“I suppose,” said Jolly, “it’s the second God, you mean, that old Balthasar had a sense of.”
“Yes, or he would never have burst his poor old heart because of something outside himself.”
“But wasn’t that just selfish emotion, really?”
Jolyon shook his head. “No, dogs are not pure Forsytes, they love something outside themselves.”
“Well, I think I’m one,” he said. “You know, I only enlisted because I dared Val Dartie to.”
“We bar each other,” said Jolly shortly.
“Ah!” muttered Jolyon. So the feud went on, unto the third generation—this modern feud which had no overt expression?
‘Shall I tell the boy about it?’ he thought. But to what end—if he had to stop short of his own part?
And Jolly thought: ’It’s for Holly to let him know about that chap. If she doesn’t, it means she doesn’t want him told, and I should be sneaking. Anyway, I’ve stopped it. I’d better leave well alone!’
So they dug on in silence, till Jolyon said:
“Now, old man, I think it’s big enough.” And, resting on their spades, they gazed down into the hole where a few leaves had drifted already on a sunset wind.
“I can’t bear this part of it,” said Jolyon suddenly.
“Let me do it, Dad. He never cared much for me.”
Jolyon shook his head.
“We’ll lift him very gently, leaves and all. I’d rather not see him again. I’ll take his head. Now!”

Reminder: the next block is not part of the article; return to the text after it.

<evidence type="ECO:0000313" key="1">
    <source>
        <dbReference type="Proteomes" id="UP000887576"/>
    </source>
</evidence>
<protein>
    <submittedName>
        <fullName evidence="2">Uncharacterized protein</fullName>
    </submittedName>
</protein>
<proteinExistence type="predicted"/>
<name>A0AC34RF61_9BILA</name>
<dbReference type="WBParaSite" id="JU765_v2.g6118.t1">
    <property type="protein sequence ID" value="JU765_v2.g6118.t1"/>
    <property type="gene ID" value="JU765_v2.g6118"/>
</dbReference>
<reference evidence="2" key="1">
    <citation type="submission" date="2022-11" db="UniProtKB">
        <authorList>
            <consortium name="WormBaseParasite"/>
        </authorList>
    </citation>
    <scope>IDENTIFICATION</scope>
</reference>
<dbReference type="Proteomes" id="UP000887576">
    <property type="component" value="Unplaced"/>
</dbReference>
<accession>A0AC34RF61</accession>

With extreme care they raised the old dog’s body, whose faded tan and white showed here and there under the leaves stirred by the wind. They laid it, heavy, cold, and unresponsive, in the grave, and Jolly spread more leaves over it, while Jolyon, deeply afraid to show emotion before his son, began quickly shovelling the earth on to that still shape. There went the past! If only there were a joyful future to look forward to! It was like stamping down earth on one’s own life. They replaced the turf carefully on the smooth little mound, and, grateful that they had spared each other’s feelings, returned to the house arm-in-arm.
TIMOTHY STAYS THE ROT
On Forsyte ’Change news of the enlistment spread fast, together with the report that June, not to be outdone, was going to become a Red Cross nurse. These events were so extreme, so subversive of pure Forsyteism, as to have a binding effect upon the family, and Timothy’s was thronged next Sunday afternoon by members trying to find out what they thought about it all, and exchange with each other a sense of family credit. Giles and Jesse Hayman would no longer defend the coast but go to South Africa quite soon; Jolly and Val would be following in April; as to June—well, you never knew what she would really do.